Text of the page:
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Preview: Comments on: Should The CISO Report To Someone Outside IT?

Comments on: Should The CISO Report To Someone Outside IT?

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By: Rationalists, Risk, And (Yawn) Asymmetry |

Tue, 02 Oct 2007 13:02:03 +0000

[...] First, there is “Security Staff as Ultimate Insurance“.   Had the honor of sitting down and having some Walleye with a gentleman that runs the IRM program for one of the nation’s larger banks yesterday.  Very interesting conversation on many levels, but one of the topics we breached was “Where does the CISO’s office fit”.  I’ve had a strong post on the subj. in draft form now for about a month or so.  I still aim to post my analysis on the subj., but in the meantime do read Richard’s blog and this one from Liquidmatrix as well Should The “CISO Report To Someone Outside IT?” [...]

By: shrdlu

Thu, 20 Sep 2007 11:08:29 +0000

myrcurial, excellent point. No, our "I" that isn't "T" always tends to fall through the cracks -- as though it were either too obvious to mention or it doesn't matter, because everyone knows (or should know) how to secure paper. What few issues come up get shuttled over to the Legal department. Hey, and you don't have to have an already dysfunctional IT relationship to be feared and loathed as an ISO in your own right. Any time I ask to talk to someone, I have to add immediately, "Don't worry, you're not in trouble." Whenever someone from security, audit, HR or legal shows up at your door, you know it's probably not going to be a good day.

By: myrcurial

Wed, 19 Sep 2007 15:26:14 +0000

It's almost like he knows me and knows how to get me to pull my head out of the maw of doom long enough to type a little. You're both right. There. Where I'm at now is that I've done all I can for the IT group and I need to have influence with the lines of business. The LOBs however, aren't fans of the IT group (long history of negative working relationships) and it would be very helpful to me to be in a different reporting relationship in order to make that happen. At the same time, were I not part of IT, I could not have implemented the level of change that I have over the past year. It becomes very dependent on whether your CIO is *truly* a CIO or whether (s)he's a CITO with the wrong title. And are you a CISO or a CITSO? Are you managing Information or are you managing Information as it pertains solely to Technology? Do you take care of the analog world or just the digital world. And does your organization enforce a difference between those two worlds (as both Dave's and mine do)? I've got more thoughts on this, but not time now... I will though.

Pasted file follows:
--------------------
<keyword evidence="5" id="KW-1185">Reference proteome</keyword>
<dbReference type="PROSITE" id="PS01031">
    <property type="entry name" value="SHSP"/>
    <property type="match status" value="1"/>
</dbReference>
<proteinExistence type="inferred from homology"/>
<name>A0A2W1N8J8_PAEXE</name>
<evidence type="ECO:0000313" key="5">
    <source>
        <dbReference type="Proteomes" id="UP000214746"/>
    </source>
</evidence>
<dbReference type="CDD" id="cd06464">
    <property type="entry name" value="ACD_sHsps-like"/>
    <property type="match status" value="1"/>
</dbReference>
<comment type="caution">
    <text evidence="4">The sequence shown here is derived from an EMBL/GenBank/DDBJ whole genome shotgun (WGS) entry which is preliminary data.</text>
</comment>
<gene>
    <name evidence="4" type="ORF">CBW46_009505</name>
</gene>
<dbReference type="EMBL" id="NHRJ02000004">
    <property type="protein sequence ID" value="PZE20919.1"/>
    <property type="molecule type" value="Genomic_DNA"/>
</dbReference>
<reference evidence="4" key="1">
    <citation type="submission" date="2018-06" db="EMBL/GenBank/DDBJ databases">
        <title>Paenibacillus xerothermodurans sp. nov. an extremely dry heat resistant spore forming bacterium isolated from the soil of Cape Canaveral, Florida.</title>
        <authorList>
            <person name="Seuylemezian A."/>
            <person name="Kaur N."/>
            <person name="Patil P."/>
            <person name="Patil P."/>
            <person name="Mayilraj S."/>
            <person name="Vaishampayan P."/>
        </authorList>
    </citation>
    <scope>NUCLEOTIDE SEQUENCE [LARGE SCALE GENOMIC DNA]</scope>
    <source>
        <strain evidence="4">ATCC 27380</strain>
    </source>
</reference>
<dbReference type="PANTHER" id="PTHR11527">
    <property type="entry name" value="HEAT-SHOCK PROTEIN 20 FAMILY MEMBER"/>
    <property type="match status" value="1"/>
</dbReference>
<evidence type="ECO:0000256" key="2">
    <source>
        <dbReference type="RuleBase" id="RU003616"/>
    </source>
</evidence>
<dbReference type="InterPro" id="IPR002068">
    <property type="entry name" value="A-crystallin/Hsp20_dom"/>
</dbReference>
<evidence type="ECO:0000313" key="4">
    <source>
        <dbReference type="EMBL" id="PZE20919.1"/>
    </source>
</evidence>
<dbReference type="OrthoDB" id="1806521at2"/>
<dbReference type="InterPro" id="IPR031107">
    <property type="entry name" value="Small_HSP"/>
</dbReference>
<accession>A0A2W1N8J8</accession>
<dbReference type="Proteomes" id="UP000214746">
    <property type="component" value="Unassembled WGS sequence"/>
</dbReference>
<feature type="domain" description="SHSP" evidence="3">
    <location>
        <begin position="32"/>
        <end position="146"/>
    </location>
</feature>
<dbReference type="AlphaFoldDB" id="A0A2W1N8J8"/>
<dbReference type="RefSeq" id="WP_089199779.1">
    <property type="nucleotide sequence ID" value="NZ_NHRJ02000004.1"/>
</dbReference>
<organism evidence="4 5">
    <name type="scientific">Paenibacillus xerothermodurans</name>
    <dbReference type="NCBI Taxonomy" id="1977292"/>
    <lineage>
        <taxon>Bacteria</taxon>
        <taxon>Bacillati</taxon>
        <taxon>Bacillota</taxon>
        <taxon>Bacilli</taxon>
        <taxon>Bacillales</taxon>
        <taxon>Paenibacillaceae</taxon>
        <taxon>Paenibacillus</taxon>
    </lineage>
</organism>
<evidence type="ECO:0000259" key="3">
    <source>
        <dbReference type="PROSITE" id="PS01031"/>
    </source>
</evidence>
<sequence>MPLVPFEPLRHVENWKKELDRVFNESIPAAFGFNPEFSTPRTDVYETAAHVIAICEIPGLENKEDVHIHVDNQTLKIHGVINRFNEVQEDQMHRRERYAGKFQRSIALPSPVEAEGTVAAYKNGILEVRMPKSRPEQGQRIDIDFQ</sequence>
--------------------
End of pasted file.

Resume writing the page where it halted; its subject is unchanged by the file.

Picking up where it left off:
By: Dave Lewis

Wed, 19 Sep 2007 12:24:49 +0000

You my friend, have a good set up. Sadly, not all are quite so fortunate. So, when viewing the situation from your perspective I can fully appreciate your position. lucky...grumble...grumble :D

By: shrdlu

Wed, 19 Sep 2007 11:14:26 +0000

Thanks, Dave :-) I'm a former IT person myself, but to be honest, I still think of myself as one, even though I'm a CISO now. I don't find myself hampered at all in my current reporting structure (yes, to the CIO), because we both have the same senior executive approving our budget (the CFO) and I have direct access to the CFO whenever I think I need it. We're all on the same page that it's the business that makes the ultimate decisions on security risk, and we're all clear that I report on news both good and bad. It was the same situation in my last job too. Maybe a sample of two is too small, but I really don't see an *inherent* problem in staying within IT.

By: Dave Lewis

Wed, 19 Sep 2007 00:48:04 +0000

No problem at all. I welcome the comments. I had a read through your post and I have to respectfully disagree. I'm an IT guy that crossed over into Infosec (albeit with a gun to my head). I agree that arbitrary policies delivered "from the mount" aren't of much value. I have been looking at this from my own bias as I'm of two minds. Part IT, part security wonk. I don't see the CISO role as an "us versus them" by any means. That is about as counter productive as I can imagine. But, without out separation at least in a reporting line you are limited in your ability to successfully implement positive change. I enjoyed your post and thanks for the comment. cheers :)

By: shrdlu

Tue, 18 Sep 2007 22:56:28 +0000

Hey Dave, here I've got to disagree with you pretty strongly. My reasoning is here: And I'm not saying that because I'm a CIO, neither :-)